Continuing her blog in French, Ms Wallstrom says that "maybe more than anything else, I was so happy to see that a woman will take part in the second round of the presidential elections."

Noting that there are women ministers in several governments, particularly in Finland, she emphasizes that this is the first time a woman has made it through to the second round in France.

"It's historic and I wanted, as a woman involved in politics, to pay homage to Segolene Royal and wish her 'good luck' for what comes."
by Fran on Wed Apr 25th, 2007 at 12:26:38 AM EST
[ Parent ]
I'd normally denounce this on principle, but after so many EPP help across the border also utilising commissioners and Barroso himself, some balance is needed...

Continuing her blog in French

Hehehe, what happened? And what did her blog's moderator say?...

*Lunatic*, n.
One whose delusions are out of fashion.

by DoDo on Wed Apr 25th, 2007 at 04:08:43 AM EST
[ Parent ]
Offshore abortion women's group is given licence again-Life & Style-Women-TimesOnline

An "abortion ship" is planning to sail to countries where the practice is illegal and take women out to sea for terminations after the Dutch Government lifted restrictions banning it from international waters.

Rebecca Gomperts, the director of Women on Waves, told The Times: "We have just received the licence and there are some restrictive conditions but, yes, we are going to prepare a new campaign, that is for sure.

"We are in touch with women's organisations in several different countries. There are still three countries where abortion is illegal in Europe but there are also invitations from Argentina and some other South American countries."

Under the terms of its licence, the group is able to sail under the Dutch flag in international waters and hand out "abortion pills" for women up to seven weeks pregnant, causing them to have a miscarriage.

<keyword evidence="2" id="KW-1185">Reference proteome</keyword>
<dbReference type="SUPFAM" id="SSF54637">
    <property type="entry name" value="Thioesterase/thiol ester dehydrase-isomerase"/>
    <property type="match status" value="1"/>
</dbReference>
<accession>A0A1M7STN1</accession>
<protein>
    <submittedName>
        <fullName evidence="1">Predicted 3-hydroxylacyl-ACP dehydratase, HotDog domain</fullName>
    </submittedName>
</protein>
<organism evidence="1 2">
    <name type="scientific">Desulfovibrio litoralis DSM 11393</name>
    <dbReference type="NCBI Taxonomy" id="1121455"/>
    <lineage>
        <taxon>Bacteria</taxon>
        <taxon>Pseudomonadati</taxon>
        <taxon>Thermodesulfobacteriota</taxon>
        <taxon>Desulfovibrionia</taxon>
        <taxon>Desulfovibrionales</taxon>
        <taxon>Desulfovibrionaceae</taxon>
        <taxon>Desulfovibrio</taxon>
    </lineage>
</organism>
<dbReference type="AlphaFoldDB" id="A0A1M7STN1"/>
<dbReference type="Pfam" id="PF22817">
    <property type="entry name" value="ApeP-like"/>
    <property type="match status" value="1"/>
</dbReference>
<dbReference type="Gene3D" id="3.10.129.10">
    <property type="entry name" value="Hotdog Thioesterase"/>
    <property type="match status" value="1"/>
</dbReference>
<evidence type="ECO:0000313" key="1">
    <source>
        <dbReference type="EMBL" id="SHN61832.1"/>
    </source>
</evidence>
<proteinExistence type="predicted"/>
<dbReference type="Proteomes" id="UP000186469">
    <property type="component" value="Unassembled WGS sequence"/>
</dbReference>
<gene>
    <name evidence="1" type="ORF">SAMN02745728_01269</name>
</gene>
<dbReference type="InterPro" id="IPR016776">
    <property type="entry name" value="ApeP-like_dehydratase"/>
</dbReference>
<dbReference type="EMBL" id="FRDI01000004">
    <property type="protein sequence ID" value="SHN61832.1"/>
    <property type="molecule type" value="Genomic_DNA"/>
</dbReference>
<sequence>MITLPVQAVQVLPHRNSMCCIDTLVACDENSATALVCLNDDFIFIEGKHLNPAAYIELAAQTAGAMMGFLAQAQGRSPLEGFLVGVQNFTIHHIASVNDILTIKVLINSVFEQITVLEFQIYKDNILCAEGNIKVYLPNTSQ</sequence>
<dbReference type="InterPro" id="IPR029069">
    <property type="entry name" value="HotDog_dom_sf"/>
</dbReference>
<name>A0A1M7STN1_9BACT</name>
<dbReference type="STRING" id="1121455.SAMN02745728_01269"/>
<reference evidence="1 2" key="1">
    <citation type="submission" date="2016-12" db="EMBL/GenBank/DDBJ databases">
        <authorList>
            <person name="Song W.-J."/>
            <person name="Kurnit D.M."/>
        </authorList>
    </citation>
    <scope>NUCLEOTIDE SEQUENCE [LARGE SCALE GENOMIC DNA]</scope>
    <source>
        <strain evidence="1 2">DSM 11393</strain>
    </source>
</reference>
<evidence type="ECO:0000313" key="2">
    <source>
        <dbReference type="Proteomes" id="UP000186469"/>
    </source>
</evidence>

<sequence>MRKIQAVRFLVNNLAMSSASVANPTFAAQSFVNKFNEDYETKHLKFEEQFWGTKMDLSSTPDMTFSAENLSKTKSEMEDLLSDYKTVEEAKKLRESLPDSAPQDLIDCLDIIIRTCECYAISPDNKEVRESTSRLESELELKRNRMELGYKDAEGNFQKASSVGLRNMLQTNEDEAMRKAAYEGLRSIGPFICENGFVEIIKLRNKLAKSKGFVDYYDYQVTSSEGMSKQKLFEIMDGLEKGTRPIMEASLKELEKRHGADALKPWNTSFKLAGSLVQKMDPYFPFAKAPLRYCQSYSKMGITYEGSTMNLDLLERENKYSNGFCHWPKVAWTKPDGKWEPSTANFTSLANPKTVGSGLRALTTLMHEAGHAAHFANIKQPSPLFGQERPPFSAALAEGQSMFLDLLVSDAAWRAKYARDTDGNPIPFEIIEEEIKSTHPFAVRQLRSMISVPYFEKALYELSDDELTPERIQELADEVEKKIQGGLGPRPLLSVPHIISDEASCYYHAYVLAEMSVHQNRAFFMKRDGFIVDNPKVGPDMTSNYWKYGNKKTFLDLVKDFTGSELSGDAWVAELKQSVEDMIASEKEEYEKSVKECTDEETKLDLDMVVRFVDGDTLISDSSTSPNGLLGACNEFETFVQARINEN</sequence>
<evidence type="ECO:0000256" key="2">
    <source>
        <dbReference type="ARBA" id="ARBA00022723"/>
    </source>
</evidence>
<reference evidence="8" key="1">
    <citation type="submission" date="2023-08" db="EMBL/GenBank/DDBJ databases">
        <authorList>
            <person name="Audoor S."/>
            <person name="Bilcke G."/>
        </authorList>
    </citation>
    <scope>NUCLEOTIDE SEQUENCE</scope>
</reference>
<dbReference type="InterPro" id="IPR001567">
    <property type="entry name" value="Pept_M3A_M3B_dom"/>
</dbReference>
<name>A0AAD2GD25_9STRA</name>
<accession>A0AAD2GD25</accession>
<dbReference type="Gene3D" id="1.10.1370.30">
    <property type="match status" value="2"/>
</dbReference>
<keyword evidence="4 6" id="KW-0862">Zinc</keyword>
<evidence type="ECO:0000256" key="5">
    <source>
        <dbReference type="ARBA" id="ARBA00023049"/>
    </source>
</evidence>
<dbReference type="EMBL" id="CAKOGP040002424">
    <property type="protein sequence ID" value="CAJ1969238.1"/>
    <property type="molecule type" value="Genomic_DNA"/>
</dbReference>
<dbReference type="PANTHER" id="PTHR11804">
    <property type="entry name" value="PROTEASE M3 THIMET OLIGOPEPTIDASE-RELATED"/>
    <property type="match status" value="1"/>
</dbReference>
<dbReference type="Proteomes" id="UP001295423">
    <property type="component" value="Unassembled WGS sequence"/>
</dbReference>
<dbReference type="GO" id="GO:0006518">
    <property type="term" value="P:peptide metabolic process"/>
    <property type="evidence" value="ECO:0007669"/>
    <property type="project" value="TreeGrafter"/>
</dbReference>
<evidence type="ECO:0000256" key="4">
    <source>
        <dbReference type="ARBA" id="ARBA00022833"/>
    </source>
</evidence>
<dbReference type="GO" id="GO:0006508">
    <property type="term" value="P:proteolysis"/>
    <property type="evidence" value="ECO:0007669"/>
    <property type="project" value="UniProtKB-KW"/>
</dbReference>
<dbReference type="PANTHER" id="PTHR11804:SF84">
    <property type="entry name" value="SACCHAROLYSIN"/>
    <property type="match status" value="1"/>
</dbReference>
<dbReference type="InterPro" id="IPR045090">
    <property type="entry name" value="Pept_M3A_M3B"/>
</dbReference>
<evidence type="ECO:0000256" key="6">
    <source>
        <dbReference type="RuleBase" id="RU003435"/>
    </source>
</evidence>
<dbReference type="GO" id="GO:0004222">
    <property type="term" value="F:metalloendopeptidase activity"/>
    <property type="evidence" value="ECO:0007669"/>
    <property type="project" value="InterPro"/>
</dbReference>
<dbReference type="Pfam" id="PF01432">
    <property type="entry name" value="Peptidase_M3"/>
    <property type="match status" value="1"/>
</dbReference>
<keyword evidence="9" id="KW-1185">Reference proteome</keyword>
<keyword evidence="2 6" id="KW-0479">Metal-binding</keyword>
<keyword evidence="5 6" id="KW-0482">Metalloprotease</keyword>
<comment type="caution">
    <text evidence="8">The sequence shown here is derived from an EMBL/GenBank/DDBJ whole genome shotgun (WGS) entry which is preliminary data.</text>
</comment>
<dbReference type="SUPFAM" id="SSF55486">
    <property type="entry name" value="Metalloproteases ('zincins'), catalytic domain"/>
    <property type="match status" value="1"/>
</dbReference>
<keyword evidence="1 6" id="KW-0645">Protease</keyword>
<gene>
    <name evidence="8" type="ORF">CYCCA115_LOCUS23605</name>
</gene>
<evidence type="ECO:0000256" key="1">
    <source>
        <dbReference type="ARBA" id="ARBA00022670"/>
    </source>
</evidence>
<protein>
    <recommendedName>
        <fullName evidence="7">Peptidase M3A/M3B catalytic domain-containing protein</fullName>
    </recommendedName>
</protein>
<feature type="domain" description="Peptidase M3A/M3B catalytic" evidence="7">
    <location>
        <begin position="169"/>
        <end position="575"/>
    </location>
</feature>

[Murdoch Alert]
by Fran on Wed Apr 25th, 2007 at 12:30:10 AM EST
[ Parent ]
Moderate to be next Turkish president but tensions remain - Independent Online Edition > Europe

Turkey's governing party nominated a moderate as the man almost certain to become the country's next president yesterday, as it prepared to take over one of the most symbolic posts of the secular state.

Abdullah Gul, the Foreign minister, is regarded as a less confrontational figure than the Prime Minister, Recep Tayyip Erdogan, who has angered traditional secularists with his Islamist policies and had been expected to stand for the job.

Mr Gul promised yesterday that, if elected, he would follow the country's basic secular principles. "The president must be bound by the basic principles of the constitution," the Foreign minister said.

But his candidature failed to defuse tension with Turkey's secular elite, including the country's powerful generals, which is alarmed at the prospect of the presidency falling to an Islamic-rooted party for the first time.

The main opposition party said that it would not take part in parliamentary voting for the next president and would appeal to the Constitutional Court if fewer than two-thirds of MPs vote.